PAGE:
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Tuesday, August 23, 2005

The Proposed Iraqi Constitution

Update: Iraq The Model reports that last night when news of the draft was released to the public people went into the streets to celebrate in the south. Three more days and then Parliament will meet again. They supposedly got their copies last night.

(As an aside, I would rather live under what I've read of this Constitution than the EU Constitution. At least this one appears to mean something.) End Update.

Newsday/AP has an story with a lot of the text of the proposed Iraqi Constitution, and it looks pretty good to me. The naysayers are focusing on a few words and ignoring the guarantees of personal and political freedom:
Article Two

The political system is republican, parliamentary, democratic and federal.

1. Islam is a main source for legislation.

* a. No law may contradict Islamic standards.

* b. No law may contradict democratic standards.

* c. No law may contradict the essential rights and freedoms mentioned in this constitution.
----
Article Seven

1. Any organization that follow a racist, terrorist, extremist, sectarian-cleaning ideology or circulates or justifies such beliefs is banned, especially Saddam's Baath Party in Iraq and its symbols under any name. And this should not be part of the political pluralism in Iraq.

2. The government is committed to fighting terrorism in all its forms, and works to protect Iraqi soil from being a center or passage for terrorist activities.

CHAPTER TWO

Article 35

* a. Human freedom and dignity are guaranteed.

* b. No person can be detained or interrogated without a judicial order.

* c. All kinds of physical and psychological torture and inhumane treatment are prohibited, and any confession is considered void if it was taken by force, threats and torture. The person who was harmed has the right to ask for compensation for the financial and moral damage he/she suffered.

Article 36

The State guarantees:

1. Freedom of expression by all means.

2. Freedom of the press, printing, advertising and publishing.

Article 37

Freedom to establish political groups and organizations.

Article 39

Iraqis are free to abide in their personal lives according to their religion, sects, beliefs or choice. This should be organized by law.
----
Article 151

No less than 25 percent of Council of Deputies seats go to women.

----
Article 153

This law is considered in force after people vote on it in a general referendum and when it is published in the official Gazette and the Council of Deputies is elected according to it.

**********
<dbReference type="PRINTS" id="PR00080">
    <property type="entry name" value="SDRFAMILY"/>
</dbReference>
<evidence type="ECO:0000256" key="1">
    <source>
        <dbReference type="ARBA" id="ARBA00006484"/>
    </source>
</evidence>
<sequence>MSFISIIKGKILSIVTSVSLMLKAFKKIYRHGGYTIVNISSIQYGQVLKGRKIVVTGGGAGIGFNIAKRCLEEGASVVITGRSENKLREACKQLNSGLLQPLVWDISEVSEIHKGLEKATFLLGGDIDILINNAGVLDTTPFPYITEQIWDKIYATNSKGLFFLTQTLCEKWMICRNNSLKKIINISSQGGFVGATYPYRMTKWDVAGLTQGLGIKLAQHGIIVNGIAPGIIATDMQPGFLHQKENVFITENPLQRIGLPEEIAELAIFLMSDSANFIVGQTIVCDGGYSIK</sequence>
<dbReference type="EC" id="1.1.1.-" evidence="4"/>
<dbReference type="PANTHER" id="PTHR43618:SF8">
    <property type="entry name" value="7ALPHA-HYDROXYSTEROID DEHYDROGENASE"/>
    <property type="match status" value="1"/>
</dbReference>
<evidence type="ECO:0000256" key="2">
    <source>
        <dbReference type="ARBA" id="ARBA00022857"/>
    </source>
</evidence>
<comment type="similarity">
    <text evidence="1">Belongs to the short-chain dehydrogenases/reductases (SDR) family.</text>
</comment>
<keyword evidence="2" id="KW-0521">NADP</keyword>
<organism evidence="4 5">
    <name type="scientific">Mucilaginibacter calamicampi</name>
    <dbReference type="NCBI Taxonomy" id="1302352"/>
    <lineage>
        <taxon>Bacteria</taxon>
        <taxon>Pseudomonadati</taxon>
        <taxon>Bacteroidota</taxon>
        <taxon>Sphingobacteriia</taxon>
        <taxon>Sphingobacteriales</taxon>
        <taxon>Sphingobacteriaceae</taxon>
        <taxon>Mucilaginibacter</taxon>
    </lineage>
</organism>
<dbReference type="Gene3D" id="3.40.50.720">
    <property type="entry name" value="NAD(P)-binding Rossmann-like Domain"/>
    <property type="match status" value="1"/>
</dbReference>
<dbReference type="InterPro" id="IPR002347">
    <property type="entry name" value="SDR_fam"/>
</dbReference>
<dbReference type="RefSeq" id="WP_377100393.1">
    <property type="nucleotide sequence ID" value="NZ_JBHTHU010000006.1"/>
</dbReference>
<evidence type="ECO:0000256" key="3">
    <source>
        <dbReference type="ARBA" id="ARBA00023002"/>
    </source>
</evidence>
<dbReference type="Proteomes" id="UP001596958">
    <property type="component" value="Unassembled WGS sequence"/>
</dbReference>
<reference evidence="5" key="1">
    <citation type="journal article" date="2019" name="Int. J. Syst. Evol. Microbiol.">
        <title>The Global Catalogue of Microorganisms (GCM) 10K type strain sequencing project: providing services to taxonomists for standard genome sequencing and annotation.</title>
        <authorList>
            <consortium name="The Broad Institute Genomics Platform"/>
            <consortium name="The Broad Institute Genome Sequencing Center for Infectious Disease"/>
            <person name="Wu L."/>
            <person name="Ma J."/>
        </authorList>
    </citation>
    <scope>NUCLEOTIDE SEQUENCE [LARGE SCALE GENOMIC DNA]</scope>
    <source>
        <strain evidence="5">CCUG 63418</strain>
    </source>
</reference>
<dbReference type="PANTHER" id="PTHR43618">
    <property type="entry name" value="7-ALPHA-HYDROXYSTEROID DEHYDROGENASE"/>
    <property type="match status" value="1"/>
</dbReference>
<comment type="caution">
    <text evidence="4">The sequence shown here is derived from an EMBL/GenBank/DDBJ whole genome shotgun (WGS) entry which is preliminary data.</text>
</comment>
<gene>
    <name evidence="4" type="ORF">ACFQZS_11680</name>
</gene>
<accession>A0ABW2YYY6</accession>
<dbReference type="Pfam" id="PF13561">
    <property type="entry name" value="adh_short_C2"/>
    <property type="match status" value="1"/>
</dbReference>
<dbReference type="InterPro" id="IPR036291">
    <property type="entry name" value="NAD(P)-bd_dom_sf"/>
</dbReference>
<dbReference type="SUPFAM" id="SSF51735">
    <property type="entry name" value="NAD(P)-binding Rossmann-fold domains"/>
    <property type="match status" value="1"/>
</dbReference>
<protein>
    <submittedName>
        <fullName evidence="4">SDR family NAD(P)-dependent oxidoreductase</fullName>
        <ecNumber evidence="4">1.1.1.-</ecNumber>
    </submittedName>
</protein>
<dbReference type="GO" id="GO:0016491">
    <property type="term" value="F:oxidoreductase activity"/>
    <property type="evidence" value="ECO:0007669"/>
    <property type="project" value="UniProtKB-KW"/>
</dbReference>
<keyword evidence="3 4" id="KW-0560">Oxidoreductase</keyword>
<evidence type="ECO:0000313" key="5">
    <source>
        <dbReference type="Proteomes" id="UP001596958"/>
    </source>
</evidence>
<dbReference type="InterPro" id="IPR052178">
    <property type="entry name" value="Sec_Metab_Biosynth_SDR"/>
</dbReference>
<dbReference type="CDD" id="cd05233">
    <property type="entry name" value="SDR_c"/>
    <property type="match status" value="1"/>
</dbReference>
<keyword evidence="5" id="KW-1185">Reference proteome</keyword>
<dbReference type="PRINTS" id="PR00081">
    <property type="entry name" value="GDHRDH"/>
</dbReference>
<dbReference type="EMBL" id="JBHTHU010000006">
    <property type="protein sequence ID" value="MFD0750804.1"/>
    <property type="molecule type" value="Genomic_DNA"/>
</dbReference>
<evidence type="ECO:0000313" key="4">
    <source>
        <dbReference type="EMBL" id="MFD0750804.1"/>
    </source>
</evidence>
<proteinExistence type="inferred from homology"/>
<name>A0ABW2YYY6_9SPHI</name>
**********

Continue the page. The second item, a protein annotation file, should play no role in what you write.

You know, I do not see how anyone, including women, could be worse off under this Constitution. Freedom of religion, expression, the press, political organization and requiring judicial warrants for arrests sounds pretty darn good to me.


Comments:
I certainly hope they arrive at an acceptable constitution. Of course the people it needs to be acceptable to are the ones living in Iraq not us.

All I'm watching for is something that keeps the ownership of the government in the hands of the people and not concentrated in a few power brokers. If the people own it, it will be OK, because even if they get it wrong this time (We did our first time too), they can go back and redo it.
 
Exactly. I'm looking for the full text now. Democracies are always works in progress.

One encouraging sign is that a Parliament leader seemed to be pressuring the groups involved with negotiating the Constitution.

Once you get the back-and-forth going it is a lot harder to lose the whole ball game.
 
Admittedly, I am one of the concerned nay sayers. My concern is just that if there are any words promoting Islam in government it will be used and twisted over time to impose sharia on others. It seems that it only takes the door to open up a little before there are demands to open it up all the way.
 
sharia, if it is enacted, to me anyway, seems like concentrating power in the hands of a few, if it comes to that, then I think it is a failure.

As long as the people have the power to throw the whole thing out and start over, then I'm not concerned, if they lose that, then it's trouble.
 
This has to be approved by the Parliament and then ratified by popular vote. The question is what is Sharia? Because the constitution both says both that:
"No law may contradict Islamic standards" AND
"No law may contradict democratic standards" AND
"No law may contradict the essential rights and freedoms mentioned in this constitution"

I'm with Tommy, which is why I'm trying to find the full text. It's going to come down to who controlls the courts.
 
I think Hugh Hewitt has a link on his site to the full text on the NYT.
 
Thanks, Gindy.
 
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